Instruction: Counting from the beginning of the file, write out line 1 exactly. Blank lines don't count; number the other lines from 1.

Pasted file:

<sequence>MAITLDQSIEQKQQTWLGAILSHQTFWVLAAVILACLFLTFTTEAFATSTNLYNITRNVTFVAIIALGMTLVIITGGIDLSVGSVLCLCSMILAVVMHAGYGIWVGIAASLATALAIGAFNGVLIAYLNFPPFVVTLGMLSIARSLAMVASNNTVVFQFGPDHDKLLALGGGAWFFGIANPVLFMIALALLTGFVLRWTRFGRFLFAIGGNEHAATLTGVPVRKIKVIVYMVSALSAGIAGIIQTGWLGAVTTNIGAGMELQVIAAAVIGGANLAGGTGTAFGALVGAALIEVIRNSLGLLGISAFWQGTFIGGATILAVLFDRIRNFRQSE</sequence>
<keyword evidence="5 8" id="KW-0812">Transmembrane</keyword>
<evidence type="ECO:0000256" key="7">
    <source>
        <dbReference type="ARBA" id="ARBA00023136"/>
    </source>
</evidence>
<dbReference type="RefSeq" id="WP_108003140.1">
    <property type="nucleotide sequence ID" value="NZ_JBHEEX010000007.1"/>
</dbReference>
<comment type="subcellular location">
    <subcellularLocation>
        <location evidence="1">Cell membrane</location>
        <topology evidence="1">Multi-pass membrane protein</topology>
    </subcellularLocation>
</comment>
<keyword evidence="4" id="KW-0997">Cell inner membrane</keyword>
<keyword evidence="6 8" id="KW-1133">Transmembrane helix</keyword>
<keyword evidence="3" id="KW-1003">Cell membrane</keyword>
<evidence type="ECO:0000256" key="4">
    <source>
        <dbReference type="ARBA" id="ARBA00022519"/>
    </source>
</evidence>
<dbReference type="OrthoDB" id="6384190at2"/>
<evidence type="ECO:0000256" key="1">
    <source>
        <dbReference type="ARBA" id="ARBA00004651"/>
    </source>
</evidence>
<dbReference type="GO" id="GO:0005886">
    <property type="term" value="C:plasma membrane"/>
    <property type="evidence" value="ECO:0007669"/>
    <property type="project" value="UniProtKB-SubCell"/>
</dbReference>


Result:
<sequence>MAITLDQSIEQKQQTWLGAILSHQTFWVLAAVILACLFLTFTTEAFATSTNLYNITRNVTFVAIIALGMTLVIITGGIDLSVGSVLCLCSMILAVVMHAGYGIWVGIAASLATALAIGAFNGVLIAYLNFPPFVVTLGMLSIARSLAMVASNNTVVFQFGPDHDKLLALGGGAWFFGIANPVLFMIALALLTGFVLRWTRFGRFLFAIGGNEHAATLTGVPVRKIKVIVYMVSALSAGIAGIIQTGWLGAVTTNIGAGMELQVIAAAVIGGANLAGGTGTAFGALVGAALIEVIRNSLGLLGISAFWQGTFIGGATILAVLFDRIRNFRQSE</sequence>